A beautiful Pisa the Italian Riviera..

We’ve now reached a point in our journey that’s both exciting and sad, with Florence will be the most southerly point of part 2 of our European tour. We’ve taken the decision that we’ll leave the Amalfi Coast and Rome for a holiday. Both places not striking us as motorhome friendly destinations due to the volume of traffic, and in Amalfi’s case, coastal roads that are better suited to Fiat 500’s. Its exciting as we can’t believe we got this far. Over 11,000 miles travelled since March, but it’s also sad because it means we’ve now turned and are on our way home, ish.

We weren’t aware before we arrived that the mountains overlooking Pisa had been ablaze for over 24 hours. It was only when we drove to our camper spot and saw two aeroplanes dropping water in the distance that we discovered (via Google) that 800 people had been evacuated from villages, and local flights had been cancelled. It was a strange sight seeing the planes swoop in and try and dampen the flames. Thankfully, there had been no reports of fatalities when we checked. Let’s hope they managed to put it out!

Other than the infamous tower, we hadn’t a clue what to expect from Pisa. We had picked up a map from our campsite office but had taken a bit of a wrong turn, which lead us around the edge of the City as opposed to through the centre where all of the shops and bars were located. Mind you, it did make the sudden appearance of the tower in the distance even more dramatic. Its just a crazy thing to see. It literally looks like it could topple over at any minute and as you’d expect, everywhere you turn people are lining up pictures (like the one above!) Its not too many years ago that engineers (lead by a British expert) excavated 70 tonnes of soil from below the North side of the tower in order to keep it standing for years to come. It’s hard to imagine that back in the 1990s the towers ‘lean’ was even more pronounced!

Once we had finished gawping at the tower we made our way through the main centre, and the old town which had a really nice feel to it. With Pisa having a respected University its quite a studenty place which means lots of cafes and coffee shops. Worth a visit if you’re passing, but we wouldn’t recommend you booking a fortnight there. After a few hours you’ve seen all you need to see, well, we had anyway.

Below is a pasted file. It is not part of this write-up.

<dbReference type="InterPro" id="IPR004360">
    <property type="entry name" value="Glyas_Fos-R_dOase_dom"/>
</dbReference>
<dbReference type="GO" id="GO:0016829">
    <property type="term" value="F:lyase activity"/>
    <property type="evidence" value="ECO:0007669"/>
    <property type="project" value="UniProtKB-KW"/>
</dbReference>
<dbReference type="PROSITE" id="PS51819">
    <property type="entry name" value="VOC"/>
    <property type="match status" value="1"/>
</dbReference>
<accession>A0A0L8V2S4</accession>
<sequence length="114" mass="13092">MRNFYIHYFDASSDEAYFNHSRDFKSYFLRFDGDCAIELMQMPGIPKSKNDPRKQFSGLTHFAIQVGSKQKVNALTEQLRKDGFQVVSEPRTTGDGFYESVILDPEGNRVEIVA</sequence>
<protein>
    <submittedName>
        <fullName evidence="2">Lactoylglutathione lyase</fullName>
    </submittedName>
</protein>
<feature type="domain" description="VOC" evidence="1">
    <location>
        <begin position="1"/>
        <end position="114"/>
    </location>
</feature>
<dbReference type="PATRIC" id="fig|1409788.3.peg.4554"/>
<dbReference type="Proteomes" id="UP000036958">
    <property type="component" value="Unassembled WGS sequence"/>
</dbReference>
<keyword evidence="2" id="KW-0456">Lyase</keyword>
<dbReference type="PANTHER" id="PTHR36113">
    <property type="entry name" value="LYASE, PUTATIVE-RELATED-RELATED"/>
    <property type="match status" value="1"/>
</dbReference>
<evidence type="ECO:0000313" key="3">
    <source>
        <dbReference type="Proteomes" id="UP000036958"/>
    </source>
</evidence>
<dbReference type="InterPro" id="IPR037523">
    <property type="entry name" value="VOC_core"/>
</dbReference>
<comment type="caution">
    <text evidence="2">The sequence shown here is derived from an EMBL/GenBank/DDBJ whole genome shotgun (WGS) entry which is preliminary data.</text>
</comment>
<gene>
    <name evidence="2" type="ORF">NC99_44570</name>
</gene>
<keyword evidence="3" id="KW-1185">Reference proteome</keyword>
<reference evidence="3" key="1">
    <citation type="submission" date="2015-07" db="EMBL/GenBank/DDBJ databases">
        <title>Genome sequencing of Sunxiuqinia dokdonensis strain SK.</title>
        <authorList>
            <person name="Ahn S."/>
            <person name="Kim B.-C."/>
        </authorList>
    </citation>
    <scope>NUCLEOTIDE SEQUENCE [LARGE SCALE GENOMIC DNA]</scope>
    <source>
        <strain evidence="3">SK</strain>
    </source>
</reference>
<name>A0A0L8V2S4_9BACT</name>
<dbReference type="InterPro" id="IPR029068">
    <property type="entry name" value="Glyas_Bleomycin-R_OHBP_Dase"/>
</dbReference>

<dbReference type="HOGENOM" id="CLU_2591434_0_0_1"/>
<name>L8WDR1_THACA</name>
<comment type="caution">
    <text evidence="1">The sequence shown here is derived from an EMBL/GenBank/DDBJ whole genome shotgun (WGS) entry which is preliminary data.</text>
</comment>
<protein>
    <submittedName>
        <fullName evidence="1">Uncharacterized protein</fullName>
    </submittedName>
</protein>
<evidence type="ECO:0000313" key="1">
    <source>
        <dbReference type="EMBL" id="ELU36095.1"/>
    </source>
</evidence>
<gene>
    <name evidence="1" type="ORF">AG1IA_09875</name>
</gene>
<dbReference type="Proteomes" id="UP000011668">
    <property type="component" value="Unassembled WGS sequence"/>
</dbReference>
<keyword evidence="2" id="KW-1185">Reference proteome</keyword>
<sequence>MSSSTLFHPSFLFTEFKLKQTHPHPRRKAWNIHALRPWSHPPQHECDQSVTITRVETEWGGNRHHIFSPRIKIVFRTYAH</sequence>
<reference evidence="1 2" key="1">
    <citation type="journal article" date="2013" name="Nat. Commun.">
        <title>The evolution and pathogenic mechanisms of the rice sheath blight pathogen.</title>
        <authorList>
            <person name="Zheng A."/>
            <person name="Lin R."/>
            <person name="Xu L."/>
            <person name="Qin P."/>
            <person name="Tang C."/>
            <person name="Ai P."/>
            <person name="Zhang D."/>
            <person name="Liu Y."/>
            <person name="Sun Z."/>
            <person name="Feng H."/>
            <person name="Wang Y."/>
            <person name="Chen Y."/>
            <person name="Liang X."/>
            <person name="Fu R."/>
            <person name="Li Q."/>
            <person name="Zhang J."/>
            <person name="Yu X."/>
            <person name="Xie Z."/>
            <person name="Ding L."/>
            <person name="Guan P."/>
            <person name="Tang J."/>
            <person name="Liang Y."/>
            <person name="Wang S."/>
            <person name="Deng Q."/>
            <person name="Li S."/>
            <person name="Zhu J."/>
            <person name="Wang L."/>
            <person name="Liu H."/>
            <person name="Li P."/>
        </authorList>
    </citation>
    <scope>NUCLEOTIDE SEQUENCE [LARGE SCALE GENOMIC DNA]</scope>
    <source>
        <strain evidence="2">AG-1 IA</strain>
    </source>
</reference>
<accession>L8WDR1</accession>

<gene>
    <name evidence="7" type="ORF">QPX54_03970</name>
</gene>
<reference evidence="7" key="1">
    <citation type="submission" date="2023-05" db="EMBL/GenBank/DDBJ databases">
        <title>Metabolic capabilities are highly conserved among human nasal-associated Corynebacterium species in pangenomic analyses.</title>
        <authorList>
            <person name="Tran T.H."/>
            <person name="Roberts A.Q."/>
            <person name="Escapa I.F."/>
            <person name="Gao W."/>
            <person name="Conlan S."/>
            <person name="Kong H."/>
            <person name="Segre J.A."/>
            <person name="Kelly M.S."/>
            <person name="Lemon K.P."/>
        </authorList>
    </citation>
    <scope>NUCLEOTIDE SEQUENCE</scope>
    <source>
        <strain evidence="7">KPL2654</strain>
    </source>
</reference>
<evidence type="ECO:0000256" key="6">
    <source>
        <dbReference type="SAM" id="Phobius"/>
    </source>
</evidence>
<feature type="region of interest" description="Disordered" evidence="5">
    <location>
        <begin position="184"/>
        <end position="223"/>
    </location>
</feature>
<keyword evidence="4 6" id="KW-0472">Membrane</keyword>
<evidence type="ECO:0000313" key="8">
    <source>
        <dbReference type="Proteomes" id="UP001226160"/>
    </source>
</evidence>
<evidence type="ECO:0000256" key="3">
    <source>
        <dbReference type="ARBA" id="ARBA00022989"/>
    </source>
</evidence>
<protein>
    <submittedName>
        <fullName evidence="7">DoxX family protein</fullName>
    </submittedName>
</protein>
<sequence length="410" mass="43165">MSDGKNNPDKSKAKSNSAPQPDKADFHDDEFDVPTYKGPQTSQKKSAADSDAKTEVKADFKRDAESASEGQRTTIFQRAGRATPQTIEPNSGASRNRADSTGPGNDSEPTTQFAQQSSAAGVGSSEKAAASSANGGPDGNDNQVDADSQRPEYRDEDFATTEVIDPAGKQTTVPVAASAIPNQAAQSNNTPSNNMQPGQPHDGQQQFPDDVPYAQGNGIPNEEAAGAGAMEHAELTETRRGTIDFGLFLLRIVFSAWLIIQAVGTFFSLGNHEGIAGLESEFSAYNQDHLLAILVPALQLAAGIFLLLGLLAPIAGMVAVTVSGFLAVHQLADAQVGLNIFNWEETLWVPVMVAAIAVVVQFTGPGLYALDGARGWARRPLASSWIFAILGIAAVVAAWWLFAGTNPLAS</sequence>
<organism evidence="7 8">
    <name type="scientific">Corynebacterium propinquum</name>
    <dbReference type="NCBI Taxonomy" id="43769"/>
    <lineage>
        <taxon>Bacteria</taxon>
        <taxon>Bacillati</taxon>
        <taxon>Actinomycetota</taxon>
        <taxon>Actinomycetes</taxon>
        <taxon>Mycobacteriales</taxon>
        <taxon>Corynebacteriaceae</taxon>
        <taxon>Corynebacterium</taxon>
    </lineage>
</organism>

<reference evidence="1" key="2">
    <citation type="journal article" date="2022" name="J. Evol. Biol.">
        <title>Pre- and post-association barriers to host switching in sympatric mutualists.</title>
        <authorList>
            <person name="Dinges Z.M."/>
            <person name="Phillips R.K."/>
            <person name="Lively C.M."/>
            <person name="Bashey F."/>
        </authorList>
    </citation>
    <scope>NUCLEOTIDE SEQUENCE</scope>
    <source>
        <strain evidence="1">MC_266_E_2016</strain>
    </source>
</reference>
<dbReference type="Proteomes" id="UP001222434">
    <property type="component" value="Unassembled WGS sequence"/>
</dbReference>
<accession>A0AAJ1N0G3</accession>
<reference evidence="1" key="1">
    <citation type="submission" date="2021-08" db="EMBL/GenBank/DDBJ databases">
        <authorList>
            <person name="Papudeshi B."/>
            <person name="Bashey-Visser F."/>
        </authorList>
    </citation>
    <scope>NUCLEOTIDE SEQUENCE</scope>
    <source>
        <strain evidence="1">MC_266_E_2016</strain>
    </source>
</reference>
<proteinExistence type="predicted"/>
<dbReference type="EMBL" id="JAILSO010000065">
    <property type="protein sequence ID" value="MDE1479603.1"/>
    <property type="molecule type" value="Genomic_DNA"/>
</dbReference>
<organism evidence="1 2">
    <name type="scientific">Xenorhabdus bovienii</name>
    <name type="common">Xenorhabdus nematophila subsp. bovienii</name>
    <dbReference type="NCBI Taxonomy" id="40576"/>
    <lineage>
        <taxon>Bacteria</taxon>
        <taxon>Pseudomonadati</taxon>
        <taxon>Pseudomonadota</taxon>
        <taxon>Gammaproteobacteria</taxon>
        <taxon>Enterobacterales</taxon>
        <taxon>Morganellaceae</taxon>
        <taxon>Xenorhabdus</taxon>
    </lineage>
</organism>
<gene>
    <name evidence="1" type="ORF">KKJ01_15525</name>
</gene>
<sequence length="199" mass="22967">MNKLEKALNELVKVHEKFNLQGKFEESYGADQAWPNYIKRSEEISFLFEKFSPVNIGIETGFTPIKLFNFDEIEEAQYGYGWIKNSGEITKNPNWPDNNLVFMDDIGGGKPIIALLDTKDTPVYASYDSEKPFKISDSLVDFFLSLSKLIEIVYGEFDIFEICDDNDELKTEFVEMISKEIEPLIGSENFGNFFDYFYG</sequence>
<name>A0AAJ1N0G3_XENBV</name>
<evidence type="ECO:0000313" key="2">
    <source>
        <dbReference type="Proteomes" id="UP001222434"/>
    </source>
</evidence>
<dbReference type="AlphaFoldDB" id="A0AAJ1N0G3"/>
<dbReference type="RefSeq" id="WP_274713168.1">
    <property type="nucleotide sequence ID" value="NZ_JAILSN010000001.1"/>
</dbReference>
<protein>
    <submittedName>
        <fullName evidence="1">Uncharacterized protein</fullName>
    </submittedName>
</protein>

The scorching humid nights appear to have now gone which is great as it means we can now sleep. It’s nearly cool enough for the duvet to come out of retirement. A moment I’m personally looking forward to for some strange reason.

Our next stop was a place called La Spezia, a large industrious port town 90 minutes north of Pisa. The ‘Sosta’ camping spot was cheap at €6 for 24hours but not particularly pretty. It looked more like a scrapyard to be honest. The positives of it being cheap, safe and looking like a quiet spot for a kip far outweighed it’s less than pretty appearance.

Packed lunches prepared, we set off on the 3 mile walk in to the centre to find the train station. Our destination, Cinque Terre, a Unesco heritage site consisting of 5 traditional villages set in to the cliffs overlooking the sea. We’d seen a couple of reviews suggesting we shouldnt visit and having now been, I can only think that the writer of said review was having a really bad day, the village we stopped at, Monterosso, was absolutely stunning!

Although each village is quite small, they’re perfectly formed. The beaches and the restaurants were nice and busy, but you could imagine the place becoming rather crowded in peak season. Its easy to see the appeal, turquoise sea that’s crystal clear, picture postcard views and an abundance of bars and restaurants. What’s not to like.

We had hoped to walk from Monterosso to the next village along. However, that plan was scuppered as 20 minutes in we came across a ticket office on the walking trail. I guess its only like the National Trust back home and it must cost a few quid to maintain the paths. We opted to turn back instead and happened upon a steep climb which delivered us a gorgeous view over one of the bays. We could definately see ourselves coming back here for a weeks R&R at some point. We’ll have to do some work to justify it first.

Other than a packed lunch, we weren’t particularly well prepared for such a gorgeous beach. With no costumes, or budgie smugglers with us, we could only watch on with envious eyes, and warm legs. Whilst out and about we did spot a few motorhomes so we might see if we can get down there in the next few days. Although, after our recent periless mountainous journeys in Gerty we may save a return to Monterosso for when Thomas Cook is driving!


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